Don't get in the car.
It’s a campaign phrase of a global women’s rights group which is warning women and girls of grave danger. It means women must avoid becoming vulnerable to violence. In most parts of the world, violence against women, including rape and incest, is of itself a raging pandemic.
More and more cases are in the news every day, but the ones the news media never hear about are far more common occurrences. Rape and incest crime during the pandemic is so common, it is not reported, say humanitarian workers.
Some cases in point are horrifying.
“It’s one thing to be brought a pregnant 11-year-old, but when a kid arrives in a bloody mess, comatose, the case is often beyond hope,” explained a trauma nurse in Iraq who was asked about her experiences in Duhok.
“As the days became weeks, the condition of one particular pretty girl-child worsened,” explained the doctor. “She has tested positive for at least three serious sexually transmitted diseases, and we are still contending with blunt trauma, broken ribs and internal injuries,” explained Dr. Nassima al Amouri working for The RINJ Foundation in Syria.
“The post pubescent child had been kidnapped and spent a week in captivity with six male jihadist fighters in Syria, near Aleppo.”
“The girl and her small brother were searching the fields for edible roots and other food. They were on their way home to their father and accepted a ride in an SUV from a very persistent group of males. The men grabbed the girl and left the little boy stranded on the road,” Dr. al Amouri explained to FPMag.
“Because of a recent spate of attacks on women and girls as the pandemic heads toward its third year and society decays further, we are asking women running our shelters to again start self-defence training for women and girls, explains Geraldine Frisque, a spokesperson for RINJ Women, a global women’s rights organization.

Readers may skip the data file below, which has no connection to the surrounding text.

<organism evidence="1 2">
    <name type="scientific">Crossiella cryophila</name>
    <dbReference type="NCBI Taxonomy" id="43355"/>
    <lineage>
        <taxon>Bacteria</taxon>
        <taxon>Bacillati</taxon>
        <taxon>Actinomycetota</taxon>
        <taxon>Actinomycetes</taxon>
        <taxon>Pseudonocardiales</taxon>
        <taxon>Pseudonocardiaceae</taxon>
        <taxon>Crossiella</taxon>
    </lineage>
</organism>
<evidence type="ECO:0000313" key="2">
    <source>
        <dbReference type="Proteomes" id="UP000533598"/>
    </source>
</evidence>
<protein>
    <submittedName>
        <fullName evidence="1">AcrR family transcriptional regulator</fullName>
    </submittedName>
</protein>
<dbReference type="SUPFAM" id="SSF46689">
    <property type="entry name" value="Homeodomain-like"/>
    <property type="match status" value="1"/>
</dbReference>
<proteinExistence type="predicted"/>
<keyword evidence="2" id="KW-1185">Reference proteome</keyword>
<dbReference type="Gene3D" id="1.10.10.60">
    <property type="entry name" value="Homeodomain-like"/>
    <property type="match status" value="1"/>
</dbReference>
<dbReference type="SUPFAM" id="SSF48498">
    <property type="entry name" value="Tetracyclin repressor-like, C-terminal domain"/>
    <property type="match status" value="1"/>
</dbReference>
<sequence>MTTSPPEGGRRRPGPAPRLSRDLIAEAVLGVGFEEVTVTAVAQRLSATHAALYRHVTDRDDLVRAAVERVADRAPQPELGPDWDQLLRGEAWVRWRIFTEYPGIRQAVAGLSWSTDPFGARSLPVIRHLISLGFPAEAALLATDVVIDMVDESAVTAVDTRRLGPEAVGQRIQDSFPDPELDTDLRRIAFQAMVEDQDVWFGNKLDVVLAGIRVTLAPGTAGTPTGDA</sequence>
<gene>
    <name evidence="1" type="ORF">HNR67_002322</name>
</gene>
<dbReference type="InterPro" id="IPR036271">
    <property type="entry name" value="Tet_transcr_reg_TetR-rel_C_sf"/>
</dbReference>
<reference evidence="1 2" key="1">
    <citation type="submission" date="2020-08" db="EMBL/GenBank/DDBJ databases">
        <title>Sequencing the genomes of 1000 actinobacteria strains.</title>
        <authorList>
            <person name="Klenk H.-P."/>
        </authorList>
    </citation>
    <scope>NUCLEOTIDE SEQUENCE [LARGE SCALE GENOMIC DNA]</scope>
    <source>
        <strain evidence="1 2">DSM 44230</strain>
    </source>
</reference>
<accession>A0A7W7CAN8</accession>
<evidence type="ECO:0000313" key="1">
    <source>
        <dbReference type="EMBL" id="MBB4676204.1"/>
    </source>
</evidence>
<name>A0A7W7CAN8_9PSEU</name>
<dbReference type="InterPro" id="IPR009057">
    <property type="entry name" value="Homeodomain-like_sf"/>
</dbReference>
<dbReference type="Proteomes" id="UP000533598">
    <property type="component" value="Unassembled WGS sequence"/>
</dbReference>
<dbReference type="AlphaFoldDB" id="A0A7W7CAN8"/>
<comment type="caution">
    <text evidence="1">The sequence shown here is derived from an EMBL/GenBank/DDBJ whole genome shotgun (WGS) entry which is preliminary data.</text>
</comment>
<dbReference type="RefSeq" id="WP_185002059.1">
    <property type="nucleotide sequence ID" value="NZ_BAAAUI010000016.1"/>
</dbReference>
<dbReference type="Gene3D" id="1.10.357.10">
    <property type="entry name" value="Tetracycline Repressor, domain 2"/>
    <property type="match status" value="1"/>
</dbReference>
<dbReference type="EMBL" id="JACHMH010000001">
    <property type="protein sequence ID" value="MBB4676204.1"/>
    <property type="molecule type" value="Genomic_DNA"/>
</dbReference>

“The pandemic has frustrated the modus of many predators who have now become more daring. Some of these men are now very, very sick in their minds,” explained the doctor carefully.
One example is the case of Oliver Lee White, 33, who in the USA yesterday, was taken into custody as a mentally incompetent by the US Attorney General.
Mr. White “is a sexually dangerous person as defined under the Adam Walsh Child Protection and Safety Act,” according to Acting United States Attorney, G. Norman Acker.
For years Mr. White repeatedly molested young girls, ranging from the ages of 2 to 13.
“This was a tragic and unique case,” said Acting United States Attorney G. Norman Acker, III yesterday.
“Because Mr. White could not be criminally prosecuted due to his incompetency, the Government was required to prove in this civil proceeding he had committed acts of child molestation. The Government did so through the courageous, gut-wrenching testimony of his victims, who traveled across the country to face their abuser and his family members who concealed his conduct. Presenting such fragile testimony is no easy feat, and as such, I express my deep appreciation to the FBI agents, victim specialists, and forensic interview specialists in Montana for their tireless efforts in working with the victims.